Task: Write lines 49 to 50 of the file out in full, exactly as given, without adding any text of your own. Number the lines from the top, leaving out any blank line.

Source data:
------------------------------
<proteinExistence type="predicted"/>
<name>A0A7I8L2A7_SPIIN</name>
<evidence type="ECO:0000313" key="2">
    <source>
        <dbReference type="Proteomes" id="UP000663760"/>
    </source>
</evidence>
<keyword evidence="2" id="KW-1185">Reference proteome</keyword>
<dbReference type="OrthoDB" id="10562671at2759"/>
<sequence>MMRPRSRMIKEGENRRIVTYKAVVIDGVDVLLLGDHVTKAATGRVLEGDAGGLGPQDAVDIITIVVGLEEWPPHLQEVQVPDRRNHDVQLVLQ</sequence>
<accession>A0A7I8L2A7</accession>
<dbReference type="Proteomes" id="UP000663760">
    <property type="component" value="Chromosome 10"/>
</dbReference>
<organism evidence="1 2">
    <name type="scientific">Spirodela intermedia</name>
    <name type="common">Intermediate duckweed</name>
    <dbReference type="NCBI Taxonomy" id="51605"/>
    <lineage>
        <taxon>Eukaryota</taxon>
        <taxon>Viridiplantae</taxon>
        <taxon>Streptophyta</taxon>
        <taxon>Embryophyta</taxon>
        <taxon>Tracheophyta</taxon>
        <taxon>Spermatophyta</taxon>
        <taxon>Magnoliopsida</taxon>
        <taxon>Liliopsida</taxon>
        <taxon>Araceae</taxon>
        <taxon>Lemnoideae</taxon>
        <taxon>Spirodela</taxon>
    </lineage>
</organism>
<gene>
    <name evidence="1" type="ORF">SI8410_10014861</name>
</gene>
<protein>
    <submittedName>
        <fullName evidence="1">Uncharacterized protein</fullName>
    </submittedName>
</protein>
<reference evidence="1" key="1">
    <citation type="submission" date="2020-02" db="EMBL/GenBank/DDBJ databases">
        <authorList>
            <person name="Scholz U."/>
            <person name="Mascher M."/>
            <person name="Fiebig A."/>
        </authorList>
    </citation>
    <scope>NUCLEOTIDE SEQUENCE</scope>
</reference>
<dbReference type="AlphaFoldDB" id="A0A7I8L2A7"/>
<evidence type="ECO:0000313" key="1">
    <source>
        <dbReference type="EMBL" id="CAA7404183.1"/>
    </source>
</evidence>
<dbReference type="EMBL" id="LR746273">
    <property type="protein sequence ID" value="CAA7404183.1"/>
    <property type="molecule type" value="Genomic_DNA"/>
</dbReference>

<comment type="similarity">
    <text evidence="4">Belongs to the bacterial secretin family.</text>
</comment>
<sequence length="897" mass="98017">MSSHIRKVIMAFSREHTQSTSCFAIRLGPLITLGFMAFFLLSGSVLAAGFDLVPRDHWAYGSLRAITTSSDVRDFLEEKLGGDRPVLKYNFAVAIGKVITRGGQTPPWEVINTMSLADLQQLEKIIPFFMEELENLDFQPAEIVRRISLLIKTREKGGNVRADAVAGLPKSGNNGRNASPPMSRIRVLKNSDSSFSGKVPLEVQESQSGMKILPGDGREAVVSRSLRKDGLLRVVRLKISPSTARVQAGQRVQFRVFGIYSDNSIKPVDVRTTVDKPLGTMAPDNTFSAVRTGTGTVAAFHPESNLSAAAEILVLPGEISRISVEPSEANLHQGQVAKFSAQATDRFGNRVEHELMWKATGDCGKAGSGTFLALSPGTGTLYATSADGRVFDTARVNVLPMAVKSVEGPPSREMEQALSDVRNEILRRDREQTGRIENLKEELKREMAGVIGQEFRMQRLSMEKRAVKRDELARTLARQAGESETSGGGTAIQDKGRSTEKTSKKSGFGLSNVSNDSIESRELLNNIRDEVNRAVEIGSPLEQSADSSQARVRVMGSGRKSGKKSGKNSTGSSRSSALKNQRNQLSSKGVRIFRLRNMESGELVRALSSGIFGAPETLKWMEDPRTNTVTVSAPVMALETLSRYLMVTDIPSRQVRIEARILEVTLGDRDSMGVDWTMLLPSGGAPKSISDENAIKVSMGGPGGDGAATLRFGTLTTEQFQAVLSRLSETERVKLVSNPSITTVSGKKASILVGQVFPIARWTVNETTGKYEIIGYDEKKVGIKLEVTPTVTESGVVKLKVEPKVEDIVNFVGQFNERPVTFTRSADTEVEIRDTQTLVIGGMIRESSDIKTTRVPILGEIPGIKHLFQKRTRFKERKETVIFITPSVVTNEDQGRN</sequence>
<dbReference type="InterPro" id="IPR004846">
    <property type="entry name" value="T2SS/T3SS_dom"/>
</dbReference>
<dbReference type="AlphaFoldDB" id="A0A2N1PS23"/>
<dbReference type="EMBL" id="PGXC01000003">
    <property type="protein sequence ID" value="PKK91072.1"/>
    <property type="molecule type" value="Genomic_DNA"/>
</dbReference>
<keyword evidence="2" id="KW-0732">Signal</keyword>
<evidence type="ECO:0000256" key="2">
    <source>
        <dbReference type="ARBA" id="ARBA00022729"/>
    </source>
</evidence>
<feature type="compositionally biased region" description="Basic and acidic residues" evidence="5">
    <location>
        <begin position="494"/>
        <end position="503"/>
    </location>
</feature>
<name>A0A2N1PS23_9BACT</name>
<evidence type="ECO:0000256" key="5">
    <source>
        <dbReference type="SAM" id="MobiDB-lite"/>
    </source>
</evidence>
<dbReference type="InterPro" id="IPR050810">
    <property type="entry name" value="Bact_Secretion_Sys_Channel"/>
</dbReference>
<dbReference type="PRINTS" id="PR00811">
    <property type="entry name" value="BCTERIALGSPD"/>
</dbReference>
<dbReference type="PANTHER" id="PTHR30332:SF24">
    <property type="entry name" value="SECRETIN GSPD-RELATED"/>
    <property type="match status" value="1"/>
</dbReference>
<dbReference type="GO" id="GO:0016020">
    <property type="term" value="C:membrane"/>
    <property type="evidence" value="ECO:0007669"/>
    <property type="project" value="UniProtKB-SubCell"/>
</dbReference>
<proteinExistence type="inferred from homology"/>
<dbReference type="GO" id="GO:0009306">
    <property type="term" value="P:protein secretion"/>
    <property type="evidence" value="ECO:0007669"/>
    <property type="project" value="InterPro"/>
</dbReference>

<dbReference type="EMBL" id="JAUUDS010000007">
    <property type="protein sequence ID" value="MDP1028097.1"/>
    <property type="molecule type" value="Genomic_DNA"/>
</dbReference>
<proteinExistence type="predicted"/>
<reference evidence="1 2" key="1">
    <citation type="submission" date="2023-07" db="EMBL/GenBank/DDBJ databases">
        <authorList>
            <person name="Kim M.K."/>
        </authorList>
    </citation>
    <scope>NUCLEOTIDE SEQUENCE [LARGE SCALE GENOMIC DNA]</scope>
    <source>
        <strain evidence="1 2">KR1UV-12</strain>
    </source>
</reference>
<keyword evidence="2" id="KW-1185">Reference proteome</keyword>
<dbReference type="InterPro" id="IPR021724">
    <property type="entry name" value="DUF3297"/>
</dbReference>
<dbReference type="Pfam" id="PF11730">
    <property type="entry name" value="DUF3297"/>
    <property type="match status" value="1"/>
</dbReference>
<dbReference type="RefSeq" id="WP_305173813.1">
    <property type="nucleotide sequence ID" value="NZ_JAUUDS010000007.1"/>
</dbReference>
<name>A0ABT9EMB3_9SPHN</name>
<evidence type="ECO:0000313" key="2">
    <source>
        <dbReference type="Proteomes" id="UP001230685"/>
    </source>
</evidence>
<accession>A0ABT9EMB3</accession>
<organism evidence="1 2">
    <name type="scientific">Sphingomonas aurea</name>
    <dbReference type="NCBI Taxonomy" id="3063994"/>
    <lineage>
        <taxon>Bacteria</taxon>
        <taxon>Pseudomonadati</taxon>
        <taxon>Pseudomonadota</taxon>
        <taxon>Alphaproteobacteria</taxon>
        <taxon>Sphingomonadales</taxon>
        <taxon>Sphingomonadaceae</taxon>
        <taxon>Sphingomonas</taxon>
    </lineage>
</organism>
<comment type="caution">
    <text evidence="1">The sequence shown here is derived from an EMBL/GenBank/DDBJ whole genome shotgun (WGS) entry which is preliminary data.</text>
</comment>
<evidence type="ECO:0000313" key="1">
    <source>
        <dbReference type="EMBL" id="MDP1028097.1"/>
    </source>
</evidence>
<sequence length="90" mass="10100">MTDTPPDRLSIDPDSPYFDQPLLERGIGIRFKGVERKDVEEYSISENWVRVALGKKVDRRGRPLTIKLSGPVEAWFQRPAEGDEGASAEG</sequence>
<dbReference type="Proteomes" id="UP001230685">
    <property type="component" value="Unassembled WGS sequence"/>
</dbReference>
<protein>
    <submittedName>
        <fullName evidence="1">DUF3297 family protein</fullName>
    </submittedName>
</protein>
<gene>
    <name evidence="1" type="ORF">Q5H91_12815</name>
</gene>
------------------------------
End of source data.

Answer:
    <scope>NUCLEOTIDE SEQUENCE</scope>
</reference>